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Penn State

Penn State, Pitt, and others get hundreds of millions in taxpayer funds. Tracking it is a challenge.

by Wyatt Massey of Spotlight PA State College |

People walk across Old Main lawn on Penn State’s University Park campus in State College, Pa.
Transparency into how Pennsylvania’s state-related universities, including Penn State, spend annual appropriations is limited.
Abby Drey / Centre Daily Times

This story was produced by the State College regional bureau of Spotlight PA, an independent, nonpartisan newsroom dedicated to investigative and public-service journalism for Pennsylvania. Sign up for our regional newsletter, Talk of the Town.

STATE COLLEGE — Each year, Pennsylvania’s legislature sends hundreds of millions of taxpayer dollars to the four state-related universities but, while state law dictates how the appropriation should be used, state lawmakers, government officials, and the public have little insight into how the money is actually spent.

Lincoln University, Penn State University, Temple University, and the University of Pittsburgh have a special status that allows them to operate independently while receiving money from the state.

Pennsylvania law requires that the universities use the appropriation only for costs directly related to the instruction of students or student-related services. Temple, Pitt, and Penn State are among the most expensive universities for in-state tuition and fees in the nation, according to U.S. News & World Report. Each state-related university raised tuition in 2022.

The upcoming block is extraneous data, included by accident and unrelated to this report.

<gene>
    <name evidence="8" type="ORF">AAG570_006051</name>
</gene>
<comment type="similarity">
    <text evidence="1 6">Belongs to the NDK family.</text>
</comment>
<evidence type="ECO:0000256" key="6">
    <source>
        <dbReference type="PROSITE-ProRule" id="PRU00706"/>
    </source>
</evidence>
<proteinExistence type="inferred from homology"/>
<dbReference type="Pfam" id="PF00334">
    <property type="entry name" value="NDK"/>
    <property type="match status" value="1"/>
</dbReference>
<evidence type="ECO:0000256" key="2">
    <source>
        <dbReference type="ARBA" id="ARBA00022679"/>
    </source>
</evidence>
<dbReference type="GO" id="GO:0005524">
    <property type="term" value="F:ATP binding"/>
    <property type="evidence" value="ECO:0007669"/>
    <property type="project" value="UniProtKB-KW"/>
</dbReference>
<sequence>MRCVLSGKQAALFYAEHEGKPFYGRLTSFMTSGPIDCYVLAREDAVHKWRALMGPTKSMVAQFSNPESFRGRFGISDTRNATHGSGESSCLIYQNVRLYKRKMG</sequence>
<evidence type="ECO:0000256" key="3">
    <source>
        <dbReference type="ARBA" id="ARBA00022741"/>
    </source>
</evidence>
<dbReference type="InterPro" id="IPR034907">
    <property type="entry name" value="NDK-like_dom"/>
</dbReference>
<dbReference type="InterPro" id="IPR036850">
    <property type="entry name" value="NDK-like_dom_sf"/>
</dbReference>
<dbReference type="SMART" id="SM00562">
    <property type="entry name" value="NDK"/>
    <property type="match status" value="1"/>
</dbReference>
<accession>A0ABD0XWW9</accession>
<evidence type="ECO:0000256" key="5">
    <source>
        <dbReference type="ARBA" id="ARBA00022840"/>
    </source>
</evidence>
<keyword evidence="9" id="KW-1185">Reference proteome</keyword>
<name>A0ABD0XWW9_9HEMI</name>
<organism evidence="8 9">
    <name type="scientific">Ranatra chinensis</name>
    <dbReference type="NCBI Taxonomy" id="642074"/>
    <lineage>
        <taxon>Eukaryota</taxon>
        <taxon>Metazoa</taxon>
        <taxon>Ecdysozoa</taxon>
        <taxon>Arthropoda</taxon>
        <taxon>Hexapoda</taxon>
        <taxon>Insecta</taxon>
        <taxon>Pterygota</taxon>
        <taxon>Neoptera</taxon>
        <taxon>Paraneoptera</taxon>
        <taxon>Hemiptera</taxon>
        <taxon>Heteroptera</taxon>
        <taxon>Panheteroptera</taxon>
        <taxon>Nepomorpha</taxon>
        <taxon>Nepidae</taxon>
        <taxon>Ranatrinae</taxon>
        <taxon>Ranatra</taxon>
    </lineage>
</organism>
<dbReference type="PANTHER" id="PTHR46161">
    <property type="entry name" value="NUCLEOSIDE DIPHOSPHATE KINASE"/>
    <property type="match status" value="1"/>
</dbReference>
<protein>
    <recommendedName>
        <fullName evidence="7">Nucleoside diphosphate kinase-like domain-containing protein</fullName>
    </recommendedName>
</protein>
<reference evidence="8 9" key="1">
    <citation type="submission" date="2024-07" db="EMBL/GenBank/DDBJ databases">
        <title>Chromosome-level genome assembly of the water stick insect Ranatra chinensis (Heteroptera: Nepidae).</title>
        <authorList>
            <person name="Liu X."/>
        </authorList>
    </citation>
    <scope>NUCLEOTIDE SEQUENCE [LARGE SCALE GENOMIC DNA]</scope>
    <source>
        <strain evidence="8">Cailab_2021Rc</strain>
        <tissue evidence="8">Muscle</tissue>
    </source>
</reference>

Democratic Gov. Josh Shapiro’s 2024 budget proposal would allocate nearly $640 million collectively for the state-related universities, a 7.1% increase over last year. State lawmakers have until June 30 to pass a budget for the 2024 fiscal year.

As in previous years, the funding would come with a mandate that the universities file “a statement that specifies the amounts and purposes of all expenditures made from money appropriated by this act and other university accounts” with the state Department of Education, the General Assembly, and the auditor general within 120 days after the close of the 2024 fiscal year.

Through an open records request, Spotlight PA obtained copies of reports filed with the auditor general in the past five years. The documents show that the state-related universities report their appropriation spending as a lump sum.

A screenshot of Penn State’s “statement of appropriations earned” for fiscal year 2022.
A screenshot of Penn State’s “statement of appropriations earned” for fiscal year 2022.

“It does not appear that the universities have been required to track their exact expenditures directly to the appropriations, which is likely why the statutory sections allow them to also include ‘other university accounts’ so that it is reported in total,” Michèlle Pokrifka, deputy chief counsel in the Department of the Auditor General, told Spotlight PA in an email.

The four universities also file an annual report with the state Department of Education that details budget information for the previous and current fiscal years. The universities report lump sum spending of the state appropriations in these reports.